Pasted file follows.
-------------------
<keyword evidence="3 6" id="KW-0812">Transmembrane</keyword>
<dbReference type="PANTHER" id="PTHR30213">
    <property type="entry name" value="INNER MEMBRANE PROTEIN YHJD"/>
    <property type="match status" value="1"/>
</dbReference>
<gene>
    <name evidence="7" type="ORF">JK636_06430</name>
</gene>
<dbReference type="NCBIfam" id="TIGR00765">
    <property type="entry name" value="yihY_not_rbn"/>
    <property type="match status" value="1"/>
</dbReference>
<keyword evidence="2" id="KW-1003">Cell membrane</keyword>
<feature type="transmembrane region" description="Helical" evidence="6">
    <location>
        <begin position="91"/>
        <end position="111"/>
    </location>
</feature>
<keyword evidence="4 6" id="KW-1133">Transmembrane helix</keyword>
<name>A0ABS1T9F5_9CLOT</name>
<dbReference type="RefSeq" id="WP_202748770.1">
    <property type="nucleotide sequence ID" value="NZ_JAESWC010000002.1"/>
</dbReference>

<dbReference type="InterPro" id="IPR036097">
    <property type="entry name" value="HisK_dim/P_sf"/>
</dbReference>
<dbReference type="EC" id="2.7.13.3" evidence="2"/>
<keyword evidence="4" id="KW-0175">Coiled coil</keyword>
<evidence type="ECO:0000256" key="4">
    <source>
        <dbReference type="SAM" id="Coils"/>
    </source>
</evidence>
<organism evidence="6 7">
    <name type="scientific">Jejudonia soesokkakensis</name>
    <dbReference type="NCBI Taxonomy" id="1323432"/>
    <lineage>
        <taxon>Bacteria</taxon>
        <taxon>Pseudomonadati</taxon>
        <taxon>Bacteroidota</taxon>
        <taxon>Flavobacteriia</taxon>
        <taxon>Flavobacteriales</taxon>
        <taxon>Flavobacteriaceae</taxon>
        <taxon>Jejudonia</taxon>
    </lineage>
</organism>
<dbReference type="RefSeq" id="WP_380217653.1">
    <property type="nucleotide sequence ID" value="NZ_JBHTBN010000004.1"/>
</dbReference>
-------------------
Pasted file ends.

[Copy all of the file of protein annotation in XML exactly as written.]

<keyword evidence="3 6" id="KW-0812">Transmembrane</keyword>
<dbReference type="PANTHER" id="PTHR30213">
    <property type="entry name" value="INNER MEMBRANE PROTEIN YHJD"/>
    <property type="match status" value="1"/>
</dbReference>
<gene>
    <name evidence="7" type="ORF">JK636_06430</name>
</gene>
<dbReference type="NCBIfam" id="TIGR00765">
    <property type="entry name" value="yihY_not_rbn"/>
    <property type="match status" value="1"/>
</dbReference>
<keyword evidence="2" id="KW-1003">Cell membrane</keyword>
<feature type="transmembrane region" description="Helical" evidence="6">
    <location>
        <begin position="91"/>
        <end position="111"/>
    </location>
</feature>
<keyword evidence="4 6" id="KW-1133">Transmembrane helix</keyword>
<name>A0ABS1T9F5_9CLOT</name>
<dbReference type="RefSeq" id="WP_202748770.1">
    <property type="nucleotide sequence ID" value="NZ_JAESWC010000002.1"/>
</dbReference>

<dbReference type="InterPro" id="IPR036097">
    <property type="entry name" value="HisK_dim/P_sf"/>
</dbReference>
<dbReference type="EC" id="2.7.13.3" evidence="2"/>
<keyword evidence="4" id="KW-0175">Coiled coil</keyword>
<evidence type="ECO:0000256" key="4">
    <source>
        <dbReference type="SAM" id="Coils"/>
    </source>
</evidence>
<organism evidence="6 7">
    <name type="scientific">Jejudonia soesokkakensis</name>
    <dbReference type="NCBI Taxonomy" id="1323432"/>
    <lineage>
        <taxon>Bacteria</taxon>
        <taxon>Pseudomonadati</taxon>
        <taxon>Bacteroidota</taxon>
        <taxon>Flavobacteriia</taxon>
        <taxon>Flavobacteriales</taxon>
        <taxon>Flavobacteriaceae</taxon>
        <taxon>Jejudonia</taxon>
    </lineage>
</organism>
<dbReference type="RefSeq" id="WP_380217653.1">
    <property type="nucleotide sequence ID" value="NZ_JBHTBN010000004.1"/>
</dbReference>